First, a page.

From: Perry E. Metzger (firstname.lastname@example.org)
Date: Thu Apr 17 2003 - 16:16:07 MDT
Well, since it seems to be practice to mention that one has joined
this list, "Hello!"
I'm a dilettante with a strong interest in the sort of issues
discussed in Extropian/Transhuman circles. Unfortunately, I'm not as
well informed as I'd like to be -- I know too little about far too
many things. One of my big goals for the future is to learn a lot more.
To make this message more useful to readers, I'll mention several
neat articles I've read in the last few days:
Treatment with adult stem cells has cured mice suffering with a
form of multiple sclerosis, say Italian researchers. Almost a third
of the mice recovered completely from paralysis of their back legs,
and the rest all showed substantial improvement.
WASHINGTON (Reuters) - Two teams of scientists reported on
Wednesday they found a genetic mutation that causes children to die
of old age, and said their research offered both a way to find a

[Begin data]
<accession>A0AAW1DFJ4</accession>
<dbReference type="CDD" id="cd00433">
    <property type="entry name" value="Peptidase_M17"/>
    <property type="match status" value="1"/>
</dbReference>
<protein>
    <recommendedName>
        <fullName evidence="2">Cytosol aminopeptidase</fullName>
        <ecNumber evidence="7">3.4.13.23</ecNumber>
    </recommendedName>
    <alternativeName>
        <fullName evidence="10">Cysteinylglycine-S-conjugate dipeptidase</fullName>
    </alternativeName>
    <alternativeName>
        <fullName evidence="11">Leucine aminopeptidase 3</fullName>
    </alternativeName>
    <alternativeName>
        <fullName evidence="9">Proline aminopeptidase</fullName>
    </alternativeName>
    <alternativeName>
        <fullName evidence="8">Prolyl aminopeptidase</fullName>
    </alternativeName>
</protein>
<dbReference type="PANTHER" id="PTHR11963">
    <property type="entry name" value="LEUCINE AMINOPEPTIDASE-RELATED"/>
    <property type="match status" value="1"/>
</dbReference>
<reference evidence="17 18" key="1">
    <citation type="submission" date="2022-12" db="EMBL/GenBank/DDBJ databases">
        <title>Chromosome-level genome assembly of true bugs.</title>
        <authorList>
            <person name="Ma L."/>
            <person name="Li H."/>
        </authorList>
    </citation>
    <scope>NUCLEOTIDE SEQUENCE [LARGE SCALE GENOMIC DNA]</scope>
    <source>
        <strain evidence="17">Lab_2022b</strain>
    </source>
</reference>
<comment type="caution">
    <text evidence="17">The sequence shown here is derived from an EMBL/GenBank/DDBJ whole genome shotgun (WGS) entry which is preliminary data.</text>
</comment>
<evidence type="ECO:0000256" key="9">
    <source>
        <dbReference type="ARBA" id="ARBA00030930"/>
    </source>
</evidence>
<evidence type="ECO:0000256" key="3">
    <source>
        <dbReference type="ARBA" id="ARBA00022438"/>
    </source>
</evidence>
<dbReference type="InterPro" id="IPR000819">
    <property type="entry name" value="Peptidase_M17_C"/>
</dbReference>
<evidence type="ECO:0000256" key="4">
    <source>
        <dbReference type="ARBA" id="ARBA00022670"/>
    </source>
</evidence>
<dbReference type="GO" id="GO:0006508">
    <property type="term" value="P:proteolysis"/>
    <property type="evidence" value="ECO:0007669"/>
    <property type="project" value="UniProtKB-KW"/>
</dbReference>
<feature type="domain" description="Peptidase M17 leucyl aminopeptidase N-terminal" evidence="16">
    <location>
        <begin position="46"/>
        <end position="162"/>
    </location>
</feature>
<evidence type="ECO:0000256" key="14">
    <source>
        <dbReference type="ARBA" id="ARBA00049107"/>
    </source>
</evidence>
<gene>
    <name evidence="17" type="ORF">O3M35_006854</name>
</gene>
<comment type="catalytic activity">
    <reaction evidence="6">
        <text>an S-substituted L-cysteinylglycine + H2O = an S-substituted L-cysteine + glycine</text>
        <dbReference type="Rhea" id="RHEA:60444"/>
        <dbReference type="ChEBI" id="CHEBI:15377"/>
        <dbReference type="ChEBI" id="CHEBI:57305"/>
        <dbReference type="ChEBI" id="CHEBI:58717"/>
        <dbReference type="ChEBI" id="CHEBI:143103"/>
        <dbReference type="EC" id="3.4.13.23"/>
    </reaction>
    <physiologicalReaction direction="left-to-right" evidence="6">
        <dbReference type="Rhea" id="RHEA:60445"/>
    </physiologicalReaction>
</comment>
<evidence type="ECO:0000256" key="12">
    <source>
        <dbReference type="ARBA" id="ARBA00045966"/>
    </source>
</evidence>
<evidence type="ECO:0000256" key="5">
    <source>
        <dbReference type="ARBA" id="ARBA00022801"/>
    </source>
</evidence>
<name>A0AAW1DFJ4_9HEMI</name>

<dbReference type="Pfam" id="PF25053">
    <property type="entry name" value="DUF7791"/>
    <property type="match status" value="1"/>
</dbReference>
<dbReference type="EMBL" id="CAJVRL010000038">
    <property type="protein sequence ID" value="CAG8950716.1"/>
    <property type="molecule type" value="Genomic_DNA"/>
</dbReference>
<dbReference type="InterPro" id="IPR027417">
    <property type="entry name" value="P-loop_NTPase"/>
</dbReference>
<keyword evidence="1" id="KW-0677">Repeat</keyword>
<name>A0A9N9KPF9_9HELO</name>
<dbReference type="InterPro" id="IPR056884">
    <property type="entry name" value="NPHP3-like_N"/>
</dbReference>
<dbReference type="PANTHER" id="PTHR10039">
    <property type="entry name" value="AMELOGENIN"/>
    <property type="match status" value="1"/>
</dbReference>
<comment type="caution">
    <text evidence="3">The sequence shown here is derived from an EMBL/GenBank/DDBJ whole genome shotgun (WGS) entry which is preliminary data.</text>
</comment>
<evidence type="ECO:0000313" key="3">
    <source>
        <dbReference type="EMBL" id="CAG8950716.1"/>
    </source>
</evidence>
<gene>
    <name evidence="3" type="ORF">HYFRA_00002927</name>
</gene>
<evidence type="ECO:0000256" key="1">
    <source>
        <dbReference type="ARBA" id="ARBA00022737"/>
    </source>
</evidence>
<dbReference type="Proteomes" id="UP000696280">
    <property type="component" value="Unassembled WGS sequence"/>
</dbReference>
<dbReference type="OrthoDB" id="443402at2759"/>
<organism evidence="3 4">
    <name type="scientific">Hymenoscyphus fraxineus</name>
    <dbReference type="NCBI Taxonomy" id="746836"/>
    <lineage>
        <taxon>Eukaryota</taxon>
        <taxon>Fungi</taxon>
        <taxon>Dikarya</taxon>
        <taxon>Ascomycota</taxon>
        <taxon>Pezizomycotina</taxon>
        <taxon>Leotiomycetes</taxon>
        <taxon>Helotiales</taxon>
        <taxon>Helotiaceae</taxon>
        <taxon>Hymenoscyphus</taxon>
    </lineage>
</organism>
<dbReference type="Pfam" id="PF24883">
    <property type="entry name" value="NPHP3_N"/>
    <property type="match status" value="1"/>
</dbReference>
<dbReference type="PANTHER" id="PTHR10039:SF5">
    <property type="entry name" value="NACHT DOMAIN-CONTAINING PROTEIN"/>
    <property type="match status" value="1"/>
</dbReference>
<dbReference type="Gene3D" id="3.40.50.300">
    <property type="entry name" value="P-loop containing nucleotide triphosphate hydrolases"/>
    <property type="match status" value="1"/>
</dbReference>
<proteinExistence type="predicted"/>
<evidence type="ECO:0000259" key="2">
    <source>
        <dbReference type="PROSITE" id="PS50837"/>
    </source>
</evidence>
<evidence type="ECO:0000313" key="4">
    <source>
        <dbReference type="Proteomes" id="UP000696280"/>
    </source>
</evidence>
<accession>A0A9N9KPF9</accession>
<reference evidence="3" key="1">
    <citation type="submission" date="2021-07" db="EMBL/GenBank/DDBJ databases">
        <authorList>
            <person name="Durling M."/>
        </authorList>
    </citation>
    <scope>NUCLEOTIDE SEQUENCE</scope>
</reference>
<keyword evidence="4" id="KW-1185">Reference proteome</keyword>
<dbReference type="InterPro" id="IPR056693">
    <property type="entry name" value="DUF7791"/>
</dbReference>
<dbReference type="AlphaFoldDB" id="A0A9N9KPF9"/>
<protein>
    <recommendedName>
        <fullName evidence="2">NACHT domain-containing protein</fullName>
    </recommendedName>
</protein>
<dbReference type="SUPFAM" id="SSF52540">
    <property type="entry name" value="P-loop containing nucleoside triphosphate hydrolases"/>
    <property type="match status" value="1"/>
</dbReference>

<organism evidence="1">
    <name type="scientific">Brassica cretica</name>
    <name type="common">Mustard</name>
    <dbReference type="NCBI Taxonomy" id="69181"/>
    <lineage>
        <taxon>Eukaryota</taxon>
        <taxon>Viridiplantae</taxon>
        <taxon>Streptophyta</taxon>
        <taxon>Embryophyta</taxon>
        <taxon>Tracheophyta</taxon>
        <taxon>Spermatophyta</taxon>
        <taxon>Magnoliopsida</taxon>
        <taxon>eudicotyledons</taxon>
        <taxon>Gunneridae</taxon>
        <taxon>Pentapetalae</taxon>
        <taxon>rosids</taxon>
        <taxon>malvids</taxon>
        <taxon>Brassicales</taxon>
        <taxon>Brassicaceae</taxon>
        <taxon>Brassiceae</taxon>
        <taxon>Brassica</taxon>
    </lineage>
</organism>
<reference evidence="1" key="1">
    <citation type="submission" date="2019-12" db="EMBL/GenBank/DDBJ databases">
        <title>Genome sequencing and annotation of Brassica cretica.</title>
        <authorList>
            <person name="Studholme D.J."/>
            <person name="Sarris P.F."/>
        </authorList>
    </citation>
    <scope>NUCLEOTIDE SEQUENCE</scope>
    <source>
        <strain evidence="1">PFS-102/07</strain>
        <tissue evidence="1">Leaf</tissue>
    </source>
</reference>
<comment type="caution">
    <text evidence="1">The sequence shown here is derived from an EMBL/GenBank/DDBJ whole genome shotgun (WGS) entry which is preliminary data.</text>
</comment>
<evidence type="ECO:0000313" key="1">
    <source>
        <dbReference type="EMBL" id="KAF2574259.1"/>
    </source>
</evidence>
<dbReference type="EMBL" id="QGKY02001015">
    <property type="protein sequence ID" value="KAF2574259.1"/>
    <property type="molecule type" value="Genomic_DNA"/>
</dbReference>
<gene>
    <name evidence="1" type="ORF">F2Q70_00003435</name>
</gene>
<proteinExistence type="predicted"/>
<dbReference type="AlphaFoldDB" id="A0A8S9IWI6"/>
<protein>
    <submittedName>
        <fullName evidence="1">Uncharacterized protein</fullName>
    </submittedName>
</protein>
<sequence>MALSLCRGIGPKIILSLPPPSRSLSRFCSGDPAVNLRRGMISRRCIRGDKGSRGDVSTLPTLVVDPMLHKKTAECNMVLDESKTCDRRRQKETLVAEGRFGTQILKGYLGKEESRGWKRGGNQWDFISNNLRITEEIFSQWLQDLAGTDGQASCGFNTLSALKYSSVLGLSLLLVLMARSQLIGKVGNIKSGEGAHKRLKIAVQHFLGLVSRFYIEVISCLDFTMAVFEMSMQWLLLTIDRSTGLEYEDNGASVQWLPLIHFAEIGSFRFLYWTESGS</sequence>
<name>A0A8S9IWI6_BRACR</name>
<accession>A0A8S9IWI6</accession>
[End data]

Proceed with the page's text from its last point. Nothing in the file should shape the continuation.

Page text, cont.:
cure and insights into normal aging.
Is there a copy of you reading this article? [...] The simplest
and most popular cosmological model today predicts that you have a
twin in a galaxy about 10^(10^28) meters from here. This distance
is so large that it is beyond astronomical, but that does not make
your doppelganger any less real. The estimate is derived from
elementary probability and does not even assume speculative modern
physics, merely that space is infinite (or at least sufficiently
large) in size and almost uniformly filled with matter, as
This last article is the latest output from Max Tegmark, this time in
the form of an informative lay article in SciAm summarizing what we
know at the moment on the notion of parallel worlds. It covers both
that which we're reasonably sure about and that which we aren't. I
think Max's "Is `The Theory of Everything' Merely the Ultimate
Ensemble Theory?" paper, which I first read some time ago, is one of
the bigger mind-twisters out there, but the fact that an infinite
universe implies infinite numbers of me (shades of Borges' "Library of
Babel" only with Hubble volumes instead of print volumes) was
something I hadn't heard about before now, never mind how obvious it
is in retrospect, and is still pretty damn mint-twisting.
-- Perry E. Metzger email@example.com
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